Blair Witch Deaf Accessibility
- Visual Representation of Dialogue - 10
- Visual Representation of Sound - 8.3
- Visual Cues - 9.2
- Controller Vibration - 10
Game reviewed on Xbox One
Blair Witch is a unicorn of a game, folks. It not only manages to be a horror game that doesn’t rely on jump scares (though there are some) to scare the hell out of you, but it also is the first horror game I can recall that was actually Deaf/hoh accessible. And they didn’t just surpass the Deaf/hoh accessibility of other horror games, they blew by them at light speed.
On top of that, Blair Witch is a wholesome game full of dog petting, asking your dog, Bullet, “Who’s a handsome guy?” Letting your dog lead you astray as he finds various forest things to roll in, letting Bullet lead you astray when he needs to pee. You need to remember to pet Bullet and be loving to him for him to help you. The game even tells you this:
There’s also a whole lot of scary in Blair Witch (obviously) but I’m going to just think about the Bullet because I don’t like to be scared, y’all. I don’t.
So first things first- When Bullet barks at you, it’s visualized by a white pointy-ish thingy on the screen. The pointier and smaller it is, the closer he is to you. It also shows you his general location with its pointyness:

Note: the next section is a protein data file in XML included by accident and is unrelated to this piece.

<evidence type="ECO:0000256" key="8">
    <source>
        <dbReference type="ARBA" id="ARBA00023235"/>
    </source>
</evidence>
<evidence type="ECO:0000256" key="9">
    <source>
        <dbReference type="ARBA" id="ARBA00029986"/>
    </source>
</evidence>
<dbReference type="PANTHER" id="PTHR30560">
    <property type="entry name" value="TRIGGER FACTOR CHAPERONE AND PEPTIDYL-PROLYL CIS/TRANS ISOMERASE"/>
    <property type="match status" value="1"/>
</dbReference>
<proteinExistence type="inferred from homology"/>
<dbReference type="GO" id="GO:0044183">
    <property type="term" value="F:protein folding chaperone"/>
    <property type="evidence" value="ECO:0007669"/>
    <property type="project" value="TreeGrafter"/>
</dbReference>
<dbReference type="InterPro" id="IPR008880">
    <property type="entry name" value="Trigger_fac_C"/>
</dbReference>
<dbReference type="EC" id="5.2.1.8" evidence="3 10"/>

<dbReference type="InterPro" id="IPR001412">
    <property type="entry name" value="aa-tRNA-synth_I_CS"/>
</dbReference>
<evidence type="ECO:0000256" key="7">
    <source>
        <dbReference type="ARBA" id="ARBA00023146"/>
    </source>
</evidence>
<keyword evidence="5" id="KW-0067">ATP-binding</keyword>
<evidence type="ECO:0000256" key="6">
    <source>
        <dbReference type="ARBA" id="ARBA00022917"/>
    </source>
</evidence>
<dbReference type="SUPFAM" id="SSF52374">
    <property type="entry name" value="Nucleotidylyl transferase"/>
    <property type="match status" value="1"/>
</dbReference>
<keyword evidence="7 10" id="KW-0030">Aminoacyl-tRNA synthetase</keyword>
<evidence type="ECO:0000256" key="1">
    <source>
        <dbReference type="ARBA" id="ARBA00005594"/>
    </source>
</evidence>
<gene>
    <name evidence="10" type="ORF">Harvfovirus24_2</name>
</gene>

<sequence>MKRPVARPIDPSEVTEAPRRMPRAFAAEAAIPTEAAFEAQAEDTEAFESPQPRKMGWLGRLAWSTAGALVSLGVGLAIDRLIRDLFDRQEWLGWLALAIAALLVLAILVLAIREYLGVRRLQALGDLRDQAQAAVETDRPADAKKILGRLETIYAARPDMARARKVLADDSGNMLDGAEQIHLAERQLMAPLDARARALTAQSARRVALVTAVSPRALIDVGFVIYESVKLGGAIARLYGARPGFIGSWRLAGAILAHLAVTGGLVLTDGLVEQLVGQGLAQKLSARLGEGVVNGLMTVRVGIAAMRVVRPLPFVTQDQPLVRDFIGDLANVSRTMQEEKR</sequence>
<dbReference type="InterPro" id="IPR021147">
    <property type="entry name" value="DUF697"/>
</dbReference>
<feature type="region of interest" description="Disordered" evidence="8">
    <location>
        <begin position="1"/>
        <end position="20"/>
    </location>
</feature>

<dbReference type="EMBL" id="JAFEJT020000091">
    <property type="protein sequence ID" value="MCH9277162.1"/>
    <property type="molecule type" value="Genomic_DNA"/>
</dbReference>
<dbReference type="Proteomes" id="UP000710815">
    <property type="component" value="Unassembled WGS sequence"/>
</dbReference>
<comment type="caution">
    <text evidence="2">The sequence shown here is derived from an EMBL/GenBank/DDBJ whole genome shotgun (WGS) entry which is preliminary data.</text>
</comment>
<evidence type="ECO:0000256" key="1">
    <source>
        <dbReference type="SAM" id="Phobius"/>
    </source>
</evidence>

The subtitles are also a thing of wonder (I’ve shown them here with the largest text size, different colors for different characters enabled, and the box appearance option, but there are multiple display options):
D you see all that subtitling goodness? There’s a speaker name that’s easily distinguishable from the rest of the text. The large size is actually large, the box background makes the different colors easy to read, and they’re just nice. These are some nice subtitles. The only negative thing I can say is that the stylized/serif font might be difficult for some players to read.
The above image is but one of the ways Blair Witch manages to creep you the hell out without being reliant on sound. You and Bullet are all alone in the woods with only this crappy flashlight. There’s also a constant sense of being disoriented because it’s very easy to get lost, you may swear that you went one way and end up having gone in a circle, your character suffers from blackouts that find you coming to God knows where. There are just so many ways that this game messes with you that don’t rely on sound and it’s damn impressive.
Given the accessibility of the core mechanics of Blair Witch, this is definitely a game Deaf/hoh horror fans should check out.
See below for all settings/menu options: